Take the 2-minute tour ×
Unix & Linux Stack Exchange is a question and answer site for users of Linux, FreeBSD and other Un*x-like operating systems.. It's 100% free, no registration required.

I found AWK=@AWK@ while reading sh script, it's something like AWK=$(which awk), but it's not working. So can anyone explain this ?

Script :

#!/bin/sh -
# makelist.sh: Automatically generate header files...

AWK=@AWK@
USAGE="Usage: $0 -n|-h|-e|-fc|-fh|-bc|-bh|-m <filenames>"

if [ "x$1" = "x" ]
then
    echo $USAGE 1>&2
    exit 1
fi

.....
.....
.....
-h)
    set - `echo $FILES | sed -e 's/\\./_/g'`
    hdr="_h_`basename $1`"
    cat $FILES | $AWK '
        BEGIN {
            printf("/* Automatically generated file, do not edit */\n");
            printf("#ifndef %s\n#define %s\n", "'$hdr'", "'$hdr'");
        }
        /\(\):/ {
            pr = substr($2, 1, 2);
            if (pr == "vi" || pr == "em" || pr == "ed") {
                # XXXMYSQL: support CRLF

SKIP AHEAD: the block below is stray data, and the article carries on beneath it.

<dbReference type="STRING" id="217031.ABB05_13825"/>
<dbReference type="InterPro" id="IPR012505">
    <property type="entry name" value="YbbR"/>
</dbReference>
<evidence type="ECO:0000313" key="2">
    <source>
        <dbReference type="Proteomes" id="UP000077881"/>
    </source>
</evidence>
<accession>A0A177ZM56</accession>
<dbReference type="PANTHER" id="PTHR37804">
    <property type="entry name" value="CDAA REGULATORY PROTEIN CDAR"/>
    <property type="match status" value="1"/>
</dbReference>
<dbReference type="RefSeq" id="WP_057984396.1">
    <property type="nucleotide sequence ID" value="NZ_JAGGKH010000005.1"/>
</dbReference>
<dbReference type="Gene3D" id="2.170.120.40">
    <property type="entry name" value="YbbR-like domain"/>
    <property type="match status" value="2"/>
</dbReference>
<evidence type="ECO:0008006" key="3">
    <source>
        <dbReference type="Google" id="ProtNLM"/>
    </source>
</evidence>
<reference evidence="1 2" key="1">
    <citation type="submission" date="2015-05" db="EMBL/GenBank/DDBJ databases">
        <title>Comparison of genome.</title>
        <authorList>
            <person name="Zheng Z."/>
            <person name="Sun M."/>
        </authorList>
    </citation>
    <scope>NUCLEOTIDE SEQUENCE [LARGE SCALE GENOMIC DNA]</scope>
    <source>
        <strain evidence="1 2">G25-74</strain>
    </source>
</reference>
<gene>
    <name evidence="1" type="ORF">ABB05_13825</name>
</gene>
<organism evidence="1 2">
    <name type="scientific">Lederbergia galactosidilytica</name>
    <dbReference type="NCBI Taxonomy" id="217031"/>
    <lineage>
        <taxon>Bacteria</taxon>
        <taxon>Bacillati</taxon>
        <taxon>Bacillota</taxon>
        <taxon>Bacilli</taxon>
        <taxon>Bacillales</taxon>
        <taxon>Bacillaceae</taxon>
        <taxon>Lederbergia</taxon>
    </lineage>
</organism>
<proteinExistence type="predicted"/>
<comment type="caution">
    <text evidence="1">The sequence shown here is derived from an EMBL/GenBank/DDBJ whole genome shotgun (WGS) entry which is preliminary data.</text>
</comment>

name = substr($2, 1, index($2,"(") - 1);
...
share|improve this question
    
Can you maybe show a larger part of the script? –  Bernhard Apr 12 '13 at 5:31
    
Updated the some script content which related to question.. –  Rahul Patil Apr 12 '13 at 5:40

1 Answer 1

up vote 4 down vote accepted

It says # makelist.sh: Automatically generate header files....

It probably means some other program is going to edit the shell script and replace the placemarker @AWK@ with the real path to awk, like /usr/bin/awk.

share|improve this answer
    
but why they should do this complex way ? –  Rahul Patil Apr 12 '13 at 6:13
1  
I don't really see a good reason for that, but some people do it. The right and portable way to find the path for a command is in my opinion command -v awk. –  Teresa e Junior Apr 12 '13 at 6:17
    
command -v awk seem too faster than which awk –  Rahul Patil Apr 12 '13 at 6:28
    
your ans seems to me approximately correct not 100%, waiting for other answers. Are you work in creating this stuff like configure makefile in source code package, that why you are saying Or you just jugging this ? –  Rahul Patil Apr 12 '13 at 6:30
    
I have done some Debian packaging already, and I saw @word@ as a placemark a few times and used it myself once to refer to a list of files that was going to be created during the make process. –  Teresa e Junior Apr 12 '13 at 6:35

Your Answer

 
discard

By posting your answer, you agree to the privacy policy and terms of service.

Not the answer you're looking for? Browse other questions tagged or ask your own question.